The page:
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The Joys and Challenges of Becoming an Adoptive Parent in Midlife

woman and adoptive son

I have known Cynthia for 10 years. She has accomplished much in her life. A graduate of the University of California, Berkeley, she worked for Governor Gray Davis, was Chief of Staff to a California Assembly Member, and is now Senior Regional Manager, Government Relations for International Paper with responsibilities for the Western U.S. and Mexico. But I think she would tell you her greatest achievement so far is becoming an adoptive parent. In this interview, we learn about Cynthia’s journey to becoming an adoptive parent and the unique challenges she faces as the mother of a child with heart disease and Autism.

HF&S: What led you to first become an adoptive parent?

Cynthia: I have always been an only child, but I am very close to all my first cousins and always wanted to form a family. Waiting to do it the traditional way, where you get married and have children, wasn’t possible.  So, after a lot of soul searching, I decided that I was in a place financially and in my career where I could embark on this journey as a single mom.

HF&S: What were your greatest obstacles in going through the process to become an adoptive parent?

Cynthia:  There have been many obstacles, but I think the one thing that no one wants to talk about is the amount of subjectivity and underlying discrimination in the process. After a year of training, home inspections and half-dozen interviews, you enter  the matching process. Social workers throughout the state look at hundreds of family profiles and then choose families they feel fit with kiddos. Unfortunately they saw my profile as a single woman, no experience raising children, career-driven and maybe not emotionally ready. It was heartbreaking to be rejected one after another for a year.

HF&S:  For those interested in becoming a Foster Parent/ Resource Family and/or an adoptive parent, what advice would you give them about the process?

Cynthia:  I think we are all told that the process is long, but sometimes we don’t truly appreciate the complexity of the process. I recommend that folks rely heavily on other resource families and their experience, be patient and be your own advocate.

HF&S:  Tell us a little bit about your son.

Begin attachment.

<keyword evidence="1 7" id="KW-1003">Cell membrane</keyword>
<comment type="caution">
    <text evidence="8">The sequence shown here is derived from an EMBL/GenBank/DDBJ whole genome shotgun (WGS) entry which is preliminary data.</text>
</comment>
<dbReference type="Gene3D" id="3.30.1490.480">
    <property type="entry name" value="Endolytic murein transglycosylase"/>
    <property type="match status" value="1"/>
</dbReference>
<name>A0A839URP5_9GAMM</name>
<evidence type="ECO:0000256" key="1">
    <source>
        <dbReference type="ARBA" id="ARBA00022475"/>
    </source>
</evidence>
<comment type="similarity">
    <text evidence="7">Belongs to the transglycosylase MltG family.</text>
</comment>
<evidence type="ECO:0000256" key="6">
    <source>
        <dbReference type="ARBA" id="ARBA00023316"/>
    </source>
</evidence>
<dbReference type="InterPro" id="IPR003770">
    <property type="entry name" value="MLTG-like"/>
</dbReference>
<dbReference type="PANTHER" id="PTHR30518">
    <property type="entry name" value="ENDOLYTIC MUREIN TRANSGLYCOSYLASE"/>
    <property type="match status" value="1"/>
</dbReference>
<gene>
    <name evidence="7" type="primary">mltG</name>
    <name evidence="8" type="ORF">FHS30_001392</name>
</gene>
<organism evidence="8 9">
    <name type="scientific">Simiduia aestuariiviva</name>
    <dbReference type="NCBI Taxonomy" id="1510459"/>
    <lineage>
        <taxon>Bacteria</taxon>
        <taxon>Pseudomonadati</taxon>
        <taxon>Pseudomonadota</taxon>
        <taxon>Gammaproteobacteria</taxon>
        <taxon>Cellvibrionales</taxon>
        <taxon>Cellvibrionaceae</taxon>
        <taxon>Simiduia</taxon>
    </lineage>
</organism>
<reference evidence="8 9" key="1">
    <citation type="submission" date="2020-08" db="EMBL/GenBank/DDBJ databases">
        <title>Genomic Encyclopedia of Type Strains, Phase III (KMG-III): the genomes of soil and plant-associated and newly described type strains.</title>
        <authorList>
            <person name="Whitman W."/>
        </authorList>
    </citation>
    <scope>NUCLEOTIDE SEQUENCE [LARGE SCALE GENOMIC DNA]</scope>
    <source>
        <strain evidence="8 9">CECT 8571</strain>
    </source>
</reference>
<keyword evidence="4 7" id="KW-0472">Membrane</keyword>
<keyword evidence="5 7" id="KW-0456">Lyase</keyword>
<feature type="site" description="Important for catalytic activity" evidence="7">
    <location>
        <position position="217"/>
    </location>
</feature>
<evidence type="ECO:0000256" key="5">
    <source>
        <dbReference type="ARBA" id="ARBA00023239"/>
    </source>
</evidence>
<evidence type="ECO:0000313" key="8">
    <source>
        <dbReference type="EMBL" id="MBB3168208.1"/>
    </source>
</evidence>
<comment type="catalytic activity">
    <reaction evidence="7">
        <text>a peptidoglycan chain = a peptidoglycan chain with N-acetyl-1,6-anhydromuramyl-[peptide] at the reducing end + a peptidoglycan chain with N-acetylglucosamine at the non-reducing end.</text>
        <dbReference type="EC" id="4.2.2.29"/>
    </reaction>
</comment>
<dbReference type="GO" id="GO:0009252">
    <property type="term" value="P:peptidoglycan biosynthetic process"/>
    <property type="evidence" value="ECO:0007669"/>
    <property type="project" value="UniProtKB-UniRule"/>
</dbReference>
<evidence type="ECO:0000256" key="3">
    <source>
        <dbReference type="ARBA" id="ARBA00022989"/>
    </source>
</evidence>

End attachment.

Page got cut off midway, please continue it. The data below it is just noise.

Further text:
Cynthia:  My son is an energetic little boy. He has been diagnosed with Autism, partially non-verbal, and has a congenital heart defect.

HF&S: What are your greatest challenges and joys of being an adoptive parent?

Cynthia:  The greatest challenge is learning to be a heart mom on top of a parent. My learning curve was steep, but I took it on. My greatest joy is hearing my son’s laughter; his joy for life is infectious and inspiring. He seems to have absolutely no understanding of what he has overcome in his short lifetime. Of course, the first time my son called me Mommy when I walked in the door was one of the happiest days of my life.

HF&S:  Your son has Autism and childhood heart disease.  How has that shaped you as a person and as a parent?

Cynthia:  It has shocked me to the core. I knew there were resources for Autism but had no idea where to begin regarding raising a child with a congenital heart defect. I cried for a day after learning the severity of his situation. But when I was done, I got serious about educating myself and building my support system. I became an advocate overnight and knew soon after that this was my destiny. I am proud of being a heart mom and hope to help others going through this journey.

HF&S:  You are also a working mom with a pretty challenging job.  How has parenting changed your approach to work?

Cynthia:  I knew once my son came into my life my travel would decrease and that I could do my job well from anywhere. Long stretches away make me miss my kid, and I always find a way to get home sooner. My job flexibility helps me be there with my son as much as possible.

HF&S: All moms, especially working moms, suffer from guilt. How do you work through that?  Do you have any advice for other working moms?

Cynthia:  I think guilt is natural, but I quickly remind myself that the luxuries and benefits we enjoy are due to my job. We make sacrifices together, and in return we all benefit from a beautiful home, vacations and much more. Feeling guilty isn’t productive and will only distract us from enjoying life.

HF&S:  When your son is grown, what do you hope he will say about you, and what do you hope you can say about him?

Cynthia:  I hope he is as proud of me as I am of him and that he learns everything I do for him is out of love. I might come off as a fierce mama bear at times, but I hope he appreciates it. I hope he becomes a respectful, generous young man who pays it forward the same way I was taught to pay it forward.

HF&S: What do you want potential foster/adoptive parents to know?

Cynthia:   I want them to know they are not alone. Someone in this community has probably faced a similar challenge, heartache or dilemma. Rely heavily on your support group. It is amazing to learn how many people are either Foster Parents or former Foster youth themselves.

Information on becoming a Foster Parent

If you would like to learn more about becoming a Foster Parent, visit the National Foster Parent Association at

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